Saturday February 22 * 1-3pm * $10 * REGISTER
6950 Maple St NW, Washington DC 20012
with Sarah (founder of Death Positive DC and end-of-life doula)
Contact Sarah at firstname.lastname@example.org for more information
We will start promptly at 1pm // PRE-REGISTRATION IS REQUIRED.
Join me as we learn about obituaries and have a go at writing our own.
We’ll spend a bit of time talking about the history of obits and we’ll read some obituaries (with an emphasis on ones written by the person who died).
Then I’ll provide different writing exercises we can try. We will write and discuss, and then have a second round of writing and discussion. I’ll be available for one-on-one help.
At the end of the workshop, people can read their obits to the group (optional, of course!).
Please bring paper and pen or a laptop for writing. Light snacks and drinks will be provided.
Sex & Aging – Embracing the Beauty of the Aging BodySaturday | Feb. 29 | 12:30 to 4:30 p.m.Sibley Memorial Hospital | 5255 Loughboro Road, NW | Building A | Conference Room 1Speaker: Melanie Davis, Ph.D. | Cost: $15Light refreshments served at 2:30 p.m.Melanie Davis, Ph.D. is an adjunct professor for graduate programs at Drexel University and Widener University, and has taught at Moravian Theological Seminary, Moravian College and Marymount Manhattan College. She is the program manager for the Our Whole Lives program of the Unitarian Universalist Association, and author of Our Whole Lives Sexuality Education for Older Adults.Dr. Davis is a certified sexuality educator supervisor through the American Association of Sexuality Educators, Counselors and Therapists (AASECT) and is on the editorial advisory board of the American Journal of Sexuality Education; the Advisory Council of the Woodhull Sexual Freedom Alliance, and is the co-president of the Sexuality and Aging Consortium at Widener University.
Topics include:• Embrace and Enjoy Your Aging Body• Safer Sex for Seniors• Desire and PleasureThere will be time during the conference to visit the resource expo. Call 202-364-7602 to register before February 21. Free parking for attendees who register in advance.Please note: Entrance to our visitor parking garage is on Dalecarlia Parkway (near the intersection of Dalecarlia Parkway and Loughboro Road, NW). Building A is next to the visitor parking garage.
Rock Creek Cemetery’s park-like setting is graced with beautiful sculptures, mausoleums, monuments, and markers, many of which are the works of famous artisans and landscape architects.
Among the most visited is the evocative, cloaked bronze sculpture crafted by Augustus Saint-Gaudens and Stanford White for Marian Hooper, “Clover” Adams and her husband, Henry Adams. Although the sculpture is known colloquially as Grief, its true name is The Mystery of the Hereafter and the Peace of God that Passeth Understanding.
Also of note are the Hitt, Hardon, Kauffman, Keep and Thompon-Harding monuments, and the Heurich and Sherwood mausoleums.
NOTEWORTHY SCULPTORS AT ROCK CREEK CEMETERY
- Gutzon Borglum, Rabboni-Ffoulke Memorial, 1909
- James Earle Fraser, Frederick Keep Monument, 1920
- Lauran Gardin Fraser, Hitt Memorial, 1931
- William Ordway Partridge, Kauffman Memorial 1897 (also known as Seven Ages and Memory)
- Brenda Putnam, Simon Memorial, 1917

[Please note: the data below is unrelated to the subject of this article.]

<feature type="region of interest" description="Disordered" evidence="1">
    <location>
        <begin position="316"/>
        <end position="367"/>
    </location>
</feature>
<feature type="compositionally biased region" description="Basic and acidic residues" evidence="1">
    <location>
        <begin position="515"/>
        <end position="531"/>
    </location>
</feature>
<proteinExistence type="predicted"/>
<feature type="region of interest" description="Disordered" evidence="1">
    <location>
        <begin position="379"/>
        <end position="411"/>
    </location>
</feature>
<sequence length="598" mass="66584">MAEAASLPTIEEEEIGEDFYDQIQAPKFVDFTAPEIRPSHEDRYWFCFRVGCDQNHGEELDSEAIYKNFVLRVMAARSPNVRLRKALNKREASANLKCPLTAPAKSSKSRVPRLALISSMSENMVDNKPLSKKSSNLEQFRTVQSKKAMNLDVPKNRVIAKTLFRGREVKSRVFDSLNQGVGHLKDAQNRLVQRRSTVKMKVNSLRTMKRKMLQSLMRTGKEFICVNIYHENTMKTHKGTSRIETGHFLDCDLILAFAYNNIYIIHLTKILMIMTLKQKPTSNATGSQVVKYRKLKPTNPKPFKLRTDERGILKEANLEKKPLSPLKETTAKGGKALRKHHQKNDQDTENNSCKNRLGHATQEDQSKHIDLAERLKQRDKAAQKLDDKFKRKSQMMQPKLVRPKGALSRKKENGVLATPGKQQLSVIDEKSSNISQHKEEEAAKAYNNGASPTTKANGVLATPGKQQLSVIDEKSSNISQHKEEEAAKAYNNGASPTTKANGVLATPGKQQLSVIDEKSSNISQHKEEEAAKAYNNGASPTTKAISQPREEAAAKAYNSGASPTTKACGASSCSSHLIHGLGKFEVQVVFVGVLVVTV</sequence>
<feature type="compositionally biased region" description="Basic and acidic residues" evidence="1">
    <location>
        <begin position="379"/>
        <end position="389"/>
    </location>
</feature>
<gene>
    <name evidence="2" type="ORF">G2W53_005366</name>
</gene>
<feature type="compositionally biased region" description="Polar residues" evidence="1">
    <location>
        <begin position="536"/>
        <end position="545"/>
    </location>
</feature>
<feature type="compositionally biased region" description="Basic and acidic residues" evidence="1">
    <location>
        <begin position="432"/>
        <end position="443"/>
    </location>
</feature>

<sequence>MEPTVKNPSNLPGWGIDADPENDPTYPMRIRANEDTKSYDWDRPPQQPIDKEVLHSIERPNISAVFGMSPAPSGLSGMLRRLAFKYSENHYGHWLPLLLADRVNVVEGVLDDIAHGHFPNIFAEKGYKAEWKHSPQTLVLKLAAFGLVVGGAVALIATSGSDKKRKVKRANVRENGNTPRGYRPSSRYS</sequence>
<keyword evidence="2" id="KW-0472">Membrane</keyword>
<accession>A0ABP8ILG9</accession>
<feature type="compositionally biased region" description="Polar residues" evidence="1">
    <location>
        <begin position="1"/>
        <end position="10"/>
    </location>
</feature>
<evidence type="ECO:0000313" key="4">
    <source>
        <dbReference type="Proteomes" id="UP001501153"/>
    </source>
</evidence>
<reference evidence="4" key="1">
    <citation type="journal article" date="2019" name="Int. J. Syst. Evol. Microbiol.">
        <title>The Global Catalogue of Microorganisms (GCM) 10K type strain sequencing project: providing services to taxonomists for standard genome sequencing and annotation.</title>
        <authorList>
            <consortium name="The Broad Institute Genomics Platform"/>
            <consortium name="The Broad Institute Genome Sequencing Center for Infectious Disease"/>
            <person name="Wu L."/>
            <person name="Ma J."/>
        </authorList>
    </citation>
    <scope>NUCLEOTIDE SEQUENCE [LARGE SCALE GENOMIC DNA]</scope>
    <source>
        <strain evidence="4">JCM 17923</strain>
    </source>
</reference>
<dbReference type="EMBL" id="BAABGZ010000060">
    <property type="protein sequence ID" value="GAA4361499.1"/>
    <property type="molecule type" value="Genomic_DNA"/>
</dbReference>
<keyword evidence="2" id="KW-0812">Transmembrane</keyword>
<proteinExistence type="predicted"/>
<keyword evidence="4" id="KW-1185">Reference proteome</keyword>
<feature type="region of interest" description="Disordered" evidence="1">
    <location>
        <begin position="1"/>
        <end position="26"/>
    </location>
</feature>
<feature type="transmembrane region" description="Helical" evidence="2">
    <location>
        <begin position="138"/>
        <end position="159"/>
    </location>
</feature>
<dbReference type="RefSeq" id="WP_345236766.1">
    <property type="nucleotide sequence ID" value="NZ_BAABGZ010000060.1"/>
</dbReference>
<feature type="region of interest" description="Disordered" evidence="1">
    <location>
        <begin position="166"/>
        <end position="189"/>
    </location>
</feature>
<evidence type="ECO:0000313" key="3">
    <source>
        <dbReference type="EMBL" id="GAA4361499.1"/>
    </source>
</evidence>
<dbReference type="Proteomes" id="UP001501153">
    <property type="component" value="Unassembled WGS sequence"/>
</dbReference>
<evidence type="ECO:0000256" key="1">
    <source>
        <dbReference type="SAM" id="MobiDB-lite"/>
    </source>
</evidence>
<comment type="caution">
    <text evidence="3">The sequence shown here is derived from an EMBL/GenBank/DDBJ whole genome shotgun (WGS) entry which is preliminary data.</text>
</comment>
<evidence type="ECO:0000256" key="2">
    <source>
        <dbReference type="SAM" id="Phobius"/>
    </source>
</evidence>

- Vinnie Ream, Edwin B. Hay Monument, 1906
- Augustus Saint-Gaudens, Adams Memorial, 1890
- Mary Washburn, Waite Memorial, 1908
- Adolph Alexander Weinman, Spencer Memorial, 1919
Death and Beyond: Comparative Reflections on World Religious Traditions
S. Dillon Ripley Center
1100 Jefferson Dr SW
Metro: Smithsonian (Mall exit)
Saturday, November 9, 2019 – 9:30 a.m. to 4:15 p.m.
Issues of death, dying, and the meaning of life—and the afterlife—hold key places in the belief systems of the major religious traditions of the world. Graham M. Schweig, a professor of philosophy and religion at Christopher Newport University, surveys differing visions of these themes from a variety of Eastern and Western cultural perspectives. Stories, teachings, and rituals from the major faiths, as well as contemporary interpretations, are examined to illuminate the ultimate life event: death.
9:30–10:45 a.m. Overview: Comparative Religions and Life After Death
What is religion? And what is the role of death, dying, and the afterlife in world religions? Explore these topics as well as conceptions of the soul and the human struggle for purpose and meaning among the three major global religious systems.
11 a.m.–12:15 p.m. Semitic Traditions
Visions of death and the afterlife from the ancient Middle Eastern traditions, Judaism, Christianity, and Islam: key figures and tenets.
12:15–1:30 p.m. Lunch (participants provide their own).
1:30–2:45 p.m. East Asian Traditions
Conceptions of death and the afterlife in Confucianism, Taoism, Shinto, and Buddhism.
3–4:15 p.m. South Asian Traditions and Modern Reflections
Hinduism, Jainism, and Sikhism are examined, as well as contemporary interpretations of themes on death, dying, and the afterlife.
To purchase tickets online, click on the following link:
There is a new Judy Chicago exhibit at the National Museum of Women in the Arts. The Washington Post Weekend Section (10/11/19) says:
“The End: A Meditation on Death and Extinction,” at the National Museum of Women in the arts, consists of nearly 40 works of painted porcelain and glass, plus two large sculptures. It’s divided into three sequential sections: “Stages of Dying,” “Mortality,” and “Extinction.” Chicago’s new series is “luminous,” according to exhibition curator Virginia Treanor. “I think it’s going to be a really contemplative experience,” she said. People will be moved by it, for sure.
The exhibit lasts through January 10th. To learn more about the exhibit, click on the following link: https://nmwa.org/exhibitions/judy-chicago-the-end